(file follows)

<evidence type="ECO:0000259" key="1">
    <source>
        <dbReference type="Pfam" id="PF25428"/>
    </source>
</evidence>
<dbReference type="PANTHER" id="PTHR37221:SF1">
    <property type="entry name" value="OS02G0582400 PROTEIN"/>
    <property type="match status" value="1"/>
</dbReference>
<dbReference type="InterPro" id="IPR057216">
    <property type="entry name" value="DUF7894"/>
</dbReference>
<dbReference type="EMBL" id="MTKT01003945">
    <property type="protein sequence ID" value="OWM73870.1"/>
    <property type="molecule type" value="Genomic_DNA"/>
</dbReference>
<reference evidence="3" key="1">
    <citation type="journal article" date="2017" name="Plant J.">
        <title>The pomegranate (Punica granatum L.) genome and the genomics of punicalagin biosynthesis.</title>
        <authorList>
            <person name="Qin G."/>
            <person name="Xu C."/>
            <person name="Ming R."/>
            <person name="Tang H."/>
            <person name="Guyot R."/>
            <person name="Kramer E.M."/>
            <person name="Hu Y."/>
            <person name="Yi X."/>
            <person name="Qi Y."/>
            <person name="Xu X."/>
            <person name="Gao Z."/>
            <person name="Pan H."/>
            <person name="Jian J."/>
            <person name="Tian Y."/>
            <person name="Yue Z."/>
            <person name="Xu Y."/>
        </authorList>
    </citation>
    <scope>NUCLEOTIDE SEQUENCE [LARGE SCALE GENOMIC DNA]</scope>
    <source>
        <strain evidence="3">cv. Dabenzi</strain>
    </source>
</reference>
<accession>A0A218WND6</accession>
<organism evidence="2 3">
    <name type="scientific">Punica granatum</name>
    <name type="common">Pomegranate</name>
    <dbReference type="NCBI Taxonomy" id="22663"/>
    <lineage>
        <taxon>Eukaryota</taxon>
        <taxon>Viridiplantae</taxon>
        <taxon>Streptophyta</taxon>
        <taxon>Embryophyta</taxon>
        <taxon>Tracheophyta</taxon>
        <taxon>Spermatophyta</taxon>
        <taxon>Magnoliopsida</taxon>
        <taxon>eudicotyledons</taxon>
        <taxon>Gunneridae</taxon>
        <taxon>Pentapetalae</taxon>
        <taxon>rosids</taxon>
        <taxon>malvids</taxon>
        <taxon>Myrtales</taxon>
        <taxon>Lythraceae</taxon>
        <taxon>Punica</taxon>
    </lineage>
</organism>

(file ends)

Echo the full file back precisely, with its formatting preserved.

<evidence type="ECO:0000259" key="1">
    <source>
        <dbReference type="Pfam" id="PF25428"/>
    </source>
</evidence>
<dbReference type="PANTHER" id="PTHR37221:SF1">
    <property type="entry name" value="OS02G0582400 PROTEIN"/>
    <property type="match status" value="1"/>
</dbReference>
<dbReference type="InterPro" id="IPR057216">
    <property type="entry name" value="DUF7894"/>
</dbReference>
<dbReference type="EMBL" id="MTKT01003945">
    <property type="protein sequence ID" value="OWM73870.1"/>
    <property type="molecule type" value="Genomic_DNA"/>
</dbReference>
<reference evidence="3" key="1">
    <citation type="journal article" date="2017" name="Plant J.">
        <title>The pomegranate (Punica granatum L.) genome and the genomics of punicalagin biosynthesis.</title>
        <authorList>
            <person name="Qin G."/>
            <person name="Xu C."/>
            <person name="Ming R."/>
            <person name="Tang H."/>
            <person name="Guyot R."/>
            <person name="Kramer E.M."/>
            <person name="Hu Y."/>
            <person name="Yi X."/>
            <person name="Qi Y."/>
            <person name="Xu X."/>
            <person name="Gao Z."/>
            <person name="Pan H."/>
            <person name="Jian J."/>
            <person name="Tian Y."/>
            <person name="Yue Z."/>
            <person name="Xu Y."/>
        </authorList>
    </citation>
    <scope>NUCLEOTIDE SEQUENCE [LARGE SCALE GENOMIC DNA]</scope>
    <source>
        <strain evidence="3">cv. Dabenzi</strain>
    </source>
</reference>
<accession>A0A218WND6</accession>
<organism evidence="2 3">
    <name type="scientific">Punica granatum</name>
    <name type="common">Pomegranate</name>
    <dbReference type="NCBI Taxonomy" id="22663"/>
    <lineage>
        <taxon>Eukaryota</taxon>
        <taxon>Viridiplantae</taxon>
        <taxon>Streptophyta</taxon>
        <taxon>Embryophyta</taxon>
        <taxon>Tracheophyta</taxon>
        <taxon>Spermatophyta</taxon>
        <taxon>Magnoliopsida</taxon>
        <taxon>eudicotyledons</taxon>
        <taxon>Gunneridae</taxon>
        <taxon>Pentapetalae</taxon>
        <taxon>rosids</taxon>
        <taxon>malvids</taxon>
        <taxon>Myrtales</taxon>
        <taxon>Lythraceae</taxon>
        <taxon>Punica</taxon>
    </lineage>
</organism>